Hadoop is a platform for storing and processing large amounts of data across clusters of machines, with the processing aspect centered on the concept of Map Reduce. NoSQL broadly refers to a set of data storage technologies that sacrifice some of things typically associated with relational databases in order to achieve higher scalability, availability, and flexibility. Hadoop by itself could be considered a NoSQL storage solution, and there are tools such as HBase that are implemented on top of the Hadoop platform that are also NoSQL data stores.
You can perform Map Reduce using PIG, Hive, SQL, Java Map Reduce, or Streaming. Many businesses elect to use the PIG Latin programming language, a procedural language, to construct Data Pipelines in Hadoop. Think of the relationship like this: PIG Latin programming language is to HDFS as SQL is to a relational DB. Analytics are not performed against Hadoop directly. You can, instead, use a products like Hive or Impala, from Cloudera, to extract data from Hadoop, load the data into an environment where you can transform it to write queries and perform analytics. The process takes unstructured data and makes it structured so it’s possible to understand, report on, and visualize.
Cloudera solutions provide polish on top of open source solutions and help architect data solutions using Hadoop, without the collateral damage of being locked into a vendor and an aftermath of proprietary garbage you are left with.
Hadoop is important for processing large data sets. Remember that relational DBs, NoSQL, and Hadoop are not mutually exclusive, they all have their respective strengths and complement one another. The trick is knowing when to use them and how to use them in concert. For now, let’s take a look at a situation where a business could use Hadoop.
Let’s say you are a publisher and you want to know how users are interacting on your web platform. What articles are they reading? How long are they staying on the page? Who are they? Where do they come from? How often do they come? What factors would cause them to stop coming to your website? How can we target them for marketing promotions? How can we tell a better story to advertisers to increase our CPM? Using a Web Analytics tool, like Web Trends, Omniture, or using your own home grown Java application to track events and users on your web platform, a lot of data is generated. Sometimes cookie values are stored, sometimes they are not, sometimes users are blocking cookies, sometimes they are not, unique users are using multiple devices, refers, pathing analyses, user data, and on and on we can go and businesses, of course governments, do go to collect and mine data to create insights and advantages using Big Data solutions. Simple in theory, but it’s a mess to start with.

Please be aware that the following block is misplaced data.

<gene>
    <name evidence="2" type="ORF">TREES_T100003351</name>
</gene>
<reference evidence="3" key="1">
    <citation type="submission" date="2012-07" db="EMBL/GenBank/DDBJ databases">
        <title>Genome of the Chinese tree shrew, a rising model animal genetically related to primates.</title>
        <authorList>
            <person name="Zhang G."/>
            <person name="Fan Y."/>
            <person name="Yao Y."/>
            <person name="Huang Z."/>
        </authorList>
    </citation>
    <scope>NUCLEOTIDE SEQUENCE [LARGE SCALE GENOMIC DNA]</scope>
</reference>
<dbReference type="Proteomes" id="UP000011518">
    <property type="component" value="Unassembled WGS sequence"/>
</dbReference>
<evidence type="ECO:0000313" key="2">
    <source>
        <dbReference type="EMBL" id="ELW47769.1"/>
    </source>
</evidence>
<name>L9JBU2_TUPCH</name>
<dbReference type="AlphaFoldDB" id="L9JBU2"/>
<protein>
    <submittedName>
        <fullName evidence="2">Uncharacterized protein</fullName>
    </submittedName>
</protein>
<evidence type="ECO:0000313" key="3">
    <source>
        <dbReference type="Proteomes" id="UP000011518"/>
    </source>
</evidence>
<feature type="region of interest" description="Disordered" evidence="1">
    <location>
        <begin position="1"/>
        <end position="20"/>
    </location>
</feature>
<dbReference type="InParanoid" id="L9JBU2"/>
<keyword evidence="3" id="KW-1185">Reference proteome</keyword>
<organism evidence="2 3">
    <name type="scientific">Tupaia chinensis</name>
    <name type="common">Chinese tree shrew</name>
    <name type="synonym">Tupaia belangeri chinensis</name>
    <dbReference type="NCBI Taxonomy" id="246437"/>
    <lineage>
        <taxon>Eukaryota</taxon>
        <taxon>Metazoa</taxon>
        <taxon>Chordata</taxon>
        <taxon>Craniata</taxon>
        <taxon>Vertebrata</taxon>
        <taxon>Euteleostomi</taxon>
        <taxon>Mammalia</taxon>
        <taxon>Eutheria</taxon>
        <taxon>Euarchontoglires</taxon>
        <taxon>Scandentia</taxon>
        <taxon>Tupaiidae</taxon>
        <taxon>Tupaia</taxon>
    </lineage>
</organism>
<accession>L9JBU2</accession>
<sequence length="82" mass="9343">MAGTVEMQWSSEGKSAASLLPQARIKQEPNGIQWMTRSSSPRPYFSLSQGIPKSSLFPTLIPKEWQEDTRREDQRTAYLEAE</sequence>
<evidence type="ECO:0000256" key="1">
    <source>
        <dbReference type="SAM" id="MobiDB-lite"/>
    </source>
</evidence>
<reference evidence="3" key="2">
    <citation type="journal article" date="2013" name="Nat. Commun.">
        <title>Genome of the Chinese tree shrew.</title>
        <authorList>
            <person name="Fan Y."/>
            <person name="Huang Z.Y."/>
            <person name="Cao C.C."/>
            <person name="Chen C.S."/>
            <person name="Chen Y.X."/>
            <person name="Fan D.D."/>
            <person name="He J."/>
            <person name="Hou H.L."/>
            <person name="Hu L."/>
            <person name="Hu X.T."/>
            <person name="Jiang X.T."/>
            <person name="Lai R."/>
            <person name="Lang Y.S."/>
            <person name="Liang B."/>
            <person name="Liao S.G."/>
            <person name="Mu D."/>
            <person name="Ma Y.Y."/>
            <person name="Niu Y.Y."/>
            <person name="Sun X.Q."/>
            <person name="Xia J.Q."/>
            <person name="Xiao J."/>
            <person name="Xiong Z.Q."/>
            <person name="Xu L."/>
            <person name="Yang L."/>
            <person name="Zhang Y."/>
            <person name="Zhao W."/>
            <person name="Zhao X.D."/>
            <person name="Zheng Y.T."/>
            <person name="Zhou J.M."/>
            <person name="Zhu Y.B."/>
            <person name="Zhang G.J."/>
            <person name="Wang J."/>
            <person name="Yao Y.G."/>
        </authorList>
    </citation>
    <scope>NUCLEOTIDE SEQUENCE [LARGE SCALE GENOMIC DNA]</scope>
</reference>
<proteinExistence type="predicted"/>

How can you make sense of any of it? Hadoop can collect unstructured data and process it, you then extract the data using a tool like Hive to a desired reporting tool. That’s relatively quick victory that Hadoop-based solutions can offer your business to gain real insights on your customers to increase revenue, to impact the types of future offerings, and to potentially redesign your web platform as needed. With this kind of solution in place, one of the Data Solutions team’s biggest problem may well be figuring out how to tell marketing to leave us alone, but that is, of course, a good problem to have. Hadoop-based solutions offer your business the opportunity to base decisions on data that you previously never would have had access to. Stop leaving decision-making up to the intuitions of those with the most clout and act based on what your customers are experiencing on your web platform.
Common reasons organizations use Hadoop include the following broad categories:
- Log and/or clickstream analysis
- Marketing analytics
- Machine learning
- Data mining
- Image processing
- Processing XML messages
- Web crawling and/or text processing
- General archiving, usually for compliance purposes